Bredgar, Kent Genealogy
BREDGAR (St. John the Baptist), a parish, in the union and hundred of Milton, lathe of Scray, E. division of Kent, 4 miles (S. W. by S.) from Sittingbourne. 
Bredgar is a village and civil parish in the Swale district of Kent, see Bredgar Wikipedia
Bredgar St John the Baptist is an Ancient Parish which includes the hamlet of Bexon and is in the Diocese of Canterbury; a map of the parish boundary is available at A church near you.
The church dates from 14th century (west door from 12th) and was restored in 1894. It is designated a grade I listed building by English Heritage British listed building.
The village and civil parish are 4 miles south west of Sittingbourne and the M2 motorway crosses the parish.
Birth, marriages and deaths were kept by the government, from July 1837 to the present day. The civil registration article tells more about these records. There are several Internet sites with name lists or indexes. A popular site is FreeBMD.
Original deposited registers are held at:
Centre for Kentish Studies,County Hall,Maidstone,Kent ME14 1XX
Fax: 01622 694379
Family History Library film numbers
See also England, Kent, Parish Registers and Bishop's Transcripts (FamilySearch Historical Records)
Contributor: Include here information for parish registers, Bishop’s Transcripts, non conformist and other types of church records, such as parish chest records.
Images for Bredgar available at FamilySearch Records see England, Kent, Land Tax Assessments (FamilySearch Historical Records) 1780-1832
FamilySearch Records includes collections of census indexes which can be searched online for free. In addition FamilySearch Centres offer free access to images of the England and Wales Census through FHC Portal Computers here have access to the Family History Centre Portal page which gives free access to premium family history software and websites that generally charge for subscriptions.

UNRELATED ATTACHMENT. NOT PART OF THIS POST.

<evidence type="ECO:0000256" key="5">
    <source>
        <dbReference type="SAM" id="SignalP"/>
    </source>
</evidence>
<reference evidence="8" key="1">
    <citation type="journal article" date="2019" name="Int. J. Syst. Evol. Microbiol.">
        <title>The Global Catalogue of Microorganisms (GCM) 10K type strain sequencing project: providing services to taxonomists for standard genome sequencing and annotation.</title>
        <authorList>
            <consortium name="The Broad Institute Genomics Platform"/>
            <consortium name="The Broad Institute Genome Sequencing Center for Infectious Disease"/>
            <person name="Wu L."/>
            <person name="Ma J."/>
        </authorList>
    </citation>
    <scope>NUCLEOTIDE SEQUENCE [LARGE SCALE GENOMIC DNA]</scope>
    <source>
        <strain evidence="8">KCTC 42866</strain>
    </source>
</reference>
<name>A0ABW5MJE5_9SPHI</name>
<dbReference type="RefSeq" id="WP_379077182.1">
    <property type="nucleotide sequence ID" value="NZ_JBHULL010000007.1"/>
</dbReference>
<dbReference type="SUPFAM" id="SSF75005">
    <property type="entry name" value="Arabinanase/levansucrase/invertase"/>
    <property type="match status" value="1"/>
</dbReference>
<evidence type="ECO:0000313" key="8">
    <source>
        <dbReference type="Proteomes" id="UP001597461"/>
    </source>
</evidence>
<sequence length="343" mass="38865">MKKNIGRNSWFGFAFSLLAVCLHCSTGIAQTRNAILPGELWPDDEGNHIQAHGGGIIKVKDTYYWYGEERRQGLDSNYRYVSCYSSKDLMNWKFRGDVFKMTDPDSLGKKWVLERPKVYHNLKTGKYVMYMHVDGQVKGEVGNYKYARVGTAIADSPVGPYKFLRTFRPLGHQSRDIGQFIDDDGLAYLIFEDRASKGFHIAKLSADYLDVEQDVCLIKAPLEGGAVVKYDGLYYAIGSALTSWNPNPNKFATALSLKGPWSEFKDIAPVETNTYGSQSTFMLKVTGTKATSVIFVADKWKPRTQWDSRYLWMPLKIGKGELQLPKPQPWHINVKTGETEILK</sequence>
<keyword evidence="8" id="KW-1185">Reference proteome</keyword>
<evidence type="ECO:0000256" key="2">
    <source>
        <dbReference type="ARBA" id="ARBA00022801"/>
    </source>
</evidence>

to locate local Family History Centres in UK
 to locate outside UK. Many archives and local history collections in public libraries in England and Wales offer online census searches and also hold microfilm or fiche census returns.
Images of the census for 1841-1891 can be viewed in census collections at Ancestry (fee payable) or Find My Past (fee payable)
The 1851 census of England and Wales attempted to identify religious places of worship in addition to the household survey census returns.
Prior to the 1911 census the household schedule was destroyed and only the enumerator's schedule survives.
The 1911 census of England and Wales was taken on the night of Sunday 2 April 1911 and in addition to households and institutions such as prisons and workhouses, canal boats merchant ships and naval vessels it attempted to include homeless persons. The schedule was completed by an individual and for the first time both this record and the enumerator's schedule were preserved. Two forms of boycott of the census by women are possible due to frustration at government failure to grant women the universal right to vote in parliamentary and local elections. The schedule either records a protest by failure to complete the form in respect of the women in the household or women are absent due to organisation of groups of women staying away from home for the whole night. Research estimates that several thousand women are not found by census search.Find my Past 1911 census search
Poor Law Unions
Records of wills, administrations, inventories, indexes, etc. were filed by the court with jurisdiction over this parish. Go to Kent Probate Records to find the name of the court having primary jurisdiction. Scroll down in the article to the section Court Jurisdictions by Parish.
Maps and Gazetteers
Maps are a visual look at the locations in England. Gazetteers contain brief summaries about a place.
| This section requires expansion with:
any additional relevant sites that aren't mentioned above.
- Lewis, Samuel A., A Topographical Dictionary of England (1848), pp. 353-357. Dated accessed: 8 July 8 2013.
- "Boyd's Marriage Index - Parish details by county," Origins.net, accessed 13 March 2012.